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Well image quality will not be much of a consideration as the Pentax and Nikon use the same sensor and good results can be had from either. I have no reservations about using ISO 1600 with my Pentax *ist DL(Pentax DSLRs have long been applauded for their low noise at high ISO) and I think that most other image quality differences are due to different settings... shoot raw mode and neither camera will have a clear advantage.
I know they are both using 6.3 mega-pixel CCDs>>>But the Nikon one has a dimension of 23.7 x 15.5mm and the Pentax one at 23.5 x 15.7mm - they are a bit different in size. Yup both types were made by Sony but they seems different somehow...Lets see>>>

Located in the link below this paragraphis a comparison between the Nikon D50 and the Pentax *ist DS (The higher end version of the DL one if I am not mistaken). Anyhow, all Pentax dSLRimage qualities must be just the same. (Correct me if I am wrong). Link>>> http://www.dpreview.com/reviews/nikond50/page21.asp

As you can see, the Nikon D50 shows a clear detail advantage over the Pentax dSLR (Both are 6 mega-pixel dSLRs). If you take a look further>>> http://www.dpreview.com/reviews/nikond50/page17.asp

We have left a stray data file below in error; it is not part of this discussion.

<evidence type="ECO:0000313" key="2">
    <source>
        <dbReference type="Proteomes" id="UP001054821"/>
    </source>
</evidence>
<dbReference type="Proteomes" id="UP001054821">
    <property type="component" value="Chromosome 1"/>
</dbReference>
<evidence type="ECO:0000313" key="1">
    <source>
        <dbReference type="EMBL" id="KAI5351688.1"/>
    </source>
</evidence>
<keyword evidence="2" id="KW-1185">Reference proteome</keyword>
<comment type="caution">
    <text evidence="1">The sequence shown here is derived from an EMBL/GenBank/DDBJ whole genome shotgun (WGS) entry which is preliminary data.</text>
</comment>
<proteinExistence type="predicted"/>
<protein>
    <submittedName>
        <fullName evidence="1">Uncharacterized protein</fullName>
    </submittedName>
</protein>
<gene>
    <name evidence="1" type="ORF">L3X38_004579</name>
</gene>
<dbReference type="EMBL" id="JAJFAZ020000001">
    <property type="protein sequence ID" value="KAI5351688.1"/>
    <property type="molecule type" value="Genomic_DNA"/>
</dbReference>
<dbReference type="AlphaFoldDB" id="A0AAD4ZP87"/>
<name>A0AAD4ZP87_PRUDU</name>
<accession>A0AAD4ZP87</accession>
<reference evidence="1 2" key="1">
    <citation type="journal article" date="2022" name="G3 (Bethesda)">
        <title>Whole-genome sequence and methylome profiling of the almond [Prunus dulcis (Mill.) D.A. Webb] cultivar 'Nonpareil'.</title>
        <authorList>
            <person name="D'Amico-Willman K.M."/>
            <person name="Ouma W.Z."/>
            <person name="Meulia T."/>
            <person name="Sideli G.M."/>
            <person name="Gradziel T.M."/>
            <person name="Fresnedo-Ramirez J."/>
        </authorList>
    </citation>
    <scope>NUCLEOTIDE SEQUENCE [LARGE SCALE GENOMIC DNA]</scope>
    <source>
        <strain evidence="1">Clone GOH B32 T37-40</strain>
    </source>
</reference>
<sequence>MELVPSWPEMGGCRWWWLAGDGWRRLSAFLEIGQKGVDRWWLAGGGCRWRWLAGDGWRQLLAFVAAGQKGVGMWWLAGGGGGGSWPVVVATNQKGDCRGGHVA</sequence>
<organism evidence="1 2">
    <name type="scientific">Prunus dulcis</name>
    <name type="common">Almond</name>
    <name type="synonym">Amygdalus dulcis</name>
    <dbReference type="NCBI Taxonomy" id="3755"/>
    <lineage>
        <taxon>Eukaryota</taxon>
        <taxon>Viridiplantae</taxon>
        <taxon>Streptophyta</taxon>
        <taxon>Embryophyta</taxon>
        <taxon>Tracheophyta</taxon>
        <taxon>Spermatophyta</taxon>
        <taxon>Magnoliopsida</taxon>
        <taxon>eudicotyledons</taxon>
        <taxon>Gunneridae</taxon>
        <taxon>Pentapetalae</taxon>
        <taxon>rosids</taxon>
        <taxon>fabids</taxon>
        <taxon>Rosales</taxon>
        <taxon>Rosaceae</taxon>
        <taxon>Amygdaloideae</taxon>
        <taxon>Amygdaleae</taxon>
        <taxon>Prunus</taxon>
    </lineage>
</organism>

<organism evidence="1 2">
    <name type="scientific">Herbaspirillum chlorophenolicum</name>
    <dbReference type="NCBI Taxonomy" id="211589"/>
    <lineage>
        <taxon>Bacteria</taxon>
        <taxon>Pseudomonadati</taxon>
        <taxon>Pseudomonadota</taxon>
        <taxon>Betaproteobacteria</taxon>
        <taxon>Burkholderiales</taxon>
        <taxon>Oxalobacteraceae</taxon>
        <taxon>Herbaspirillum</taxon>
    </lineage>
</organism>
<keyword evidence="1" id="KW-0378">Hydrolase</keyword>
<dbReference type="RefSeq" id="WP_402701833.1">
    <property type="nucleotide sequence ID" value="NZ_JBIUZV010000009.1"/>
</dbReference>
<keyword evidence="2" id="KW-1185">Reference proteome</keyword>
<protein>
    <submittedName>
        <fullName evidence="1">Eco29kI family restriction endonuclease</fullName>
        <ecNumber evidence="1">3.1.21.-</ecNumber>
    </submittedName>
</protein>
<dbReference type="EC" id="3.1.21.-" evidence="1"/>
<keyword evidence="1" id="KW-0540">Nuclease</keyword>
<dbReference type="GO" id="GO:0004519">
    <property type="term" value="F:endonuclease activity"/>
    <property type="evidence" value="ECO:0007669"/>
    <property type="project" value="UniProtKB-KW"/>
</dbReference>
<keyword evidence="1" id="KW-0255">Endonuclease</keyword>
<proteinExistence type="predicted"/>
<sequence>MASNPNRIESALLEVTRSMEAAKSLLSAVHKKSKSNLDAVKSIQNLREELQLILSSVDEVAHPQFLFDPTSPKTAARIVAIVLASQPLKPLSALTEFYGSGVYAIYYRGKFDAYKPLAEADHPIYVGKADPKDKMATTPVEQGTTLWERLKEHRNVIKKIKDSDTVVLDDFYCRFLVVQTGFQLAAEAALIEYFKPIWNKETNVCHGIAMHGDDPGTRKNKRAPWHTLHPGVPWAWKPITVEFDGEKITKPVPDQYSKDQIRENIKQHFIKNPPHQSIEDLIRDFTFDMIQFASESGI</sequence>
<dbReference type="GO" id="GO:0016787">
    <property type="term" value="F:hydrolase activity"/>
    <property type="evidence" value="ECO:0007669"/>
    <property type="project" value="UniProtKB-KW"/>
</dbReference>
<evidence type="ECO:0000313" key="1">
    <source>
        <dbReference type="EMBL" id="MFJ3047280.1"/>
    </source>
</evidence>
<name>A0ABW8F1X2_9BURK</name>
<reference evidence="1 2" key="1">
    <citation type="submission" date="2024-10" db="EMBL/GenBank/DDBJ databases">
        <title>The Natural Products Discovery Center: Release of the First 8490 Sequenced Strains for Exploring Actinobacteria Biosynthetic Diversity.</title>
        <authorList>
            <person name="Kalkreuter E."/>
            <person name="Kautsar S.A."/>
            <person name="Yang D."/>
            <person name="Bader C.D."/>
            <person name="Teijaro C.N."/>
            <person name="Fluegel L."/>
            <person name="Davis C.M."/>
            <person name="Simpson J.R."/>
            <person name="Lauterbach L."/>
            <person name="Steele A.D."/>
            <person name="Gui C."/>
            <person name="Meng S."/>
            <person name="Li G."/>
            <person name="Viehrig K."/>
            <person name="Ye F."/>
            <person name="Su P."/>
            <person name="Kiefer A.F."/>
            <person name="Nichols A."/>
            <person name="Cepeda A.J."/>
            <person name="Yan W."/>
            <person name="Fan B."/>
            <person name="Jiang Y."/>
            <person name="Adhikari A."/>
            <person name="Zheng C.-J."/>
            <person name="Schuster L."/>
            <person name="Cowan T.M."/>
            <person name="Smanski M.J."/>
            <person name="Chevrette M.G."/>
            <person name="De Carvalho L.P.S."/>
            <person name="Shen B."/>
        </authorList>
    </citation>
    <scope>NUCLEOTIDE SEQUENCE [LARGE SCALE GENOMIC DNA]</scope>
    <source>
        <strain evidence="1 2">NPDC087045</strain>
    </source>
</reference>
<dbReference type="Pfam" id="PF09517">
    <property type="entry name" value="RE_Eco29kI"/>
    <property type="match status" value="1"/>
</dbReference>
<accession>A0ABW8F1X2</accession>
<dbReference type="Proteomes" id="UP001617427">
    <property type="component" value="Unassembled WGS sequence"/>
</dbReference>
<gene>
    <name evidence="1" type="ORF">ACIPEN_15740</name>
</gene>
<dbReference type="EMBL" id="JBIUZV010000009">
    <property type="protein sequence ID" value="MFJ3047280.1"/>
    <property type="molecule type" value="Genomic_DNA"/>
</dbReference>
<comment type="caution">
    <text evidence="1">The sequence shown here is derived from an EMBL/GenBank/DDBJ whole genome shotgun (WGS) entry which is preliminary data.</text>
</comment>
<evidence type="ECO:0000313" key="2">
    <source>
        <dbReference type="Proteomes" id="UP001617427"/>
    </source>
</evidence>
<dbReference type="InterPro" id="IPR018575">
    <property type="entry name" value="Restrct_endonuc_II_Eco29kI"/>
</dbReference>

The Pentax is already getting noisy at the higher ISOs wherebout the D50 still remains clean higher up. A quote from the page>>> "Additionally there's no loss of detail in the D50 images which hints to either a very good noise reduction system or minimal noise reduction."

So it is a rather confusing matter to learn that they are similer as you said. They have their differences as far as I can see...

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Good glass can be had for the Pentax, but its major disadvantage is the glass can be hard to come by... the good glass comes more in the forms of fast primes rather than fast zooms too(although I dont consider f/2.8 all that fast). The Pentax Limiteds are excellent lenses and most of their other lenses are highly rated too... but availability can be a problem sometimes. Pentax lenses are generally pretty cheap and light though.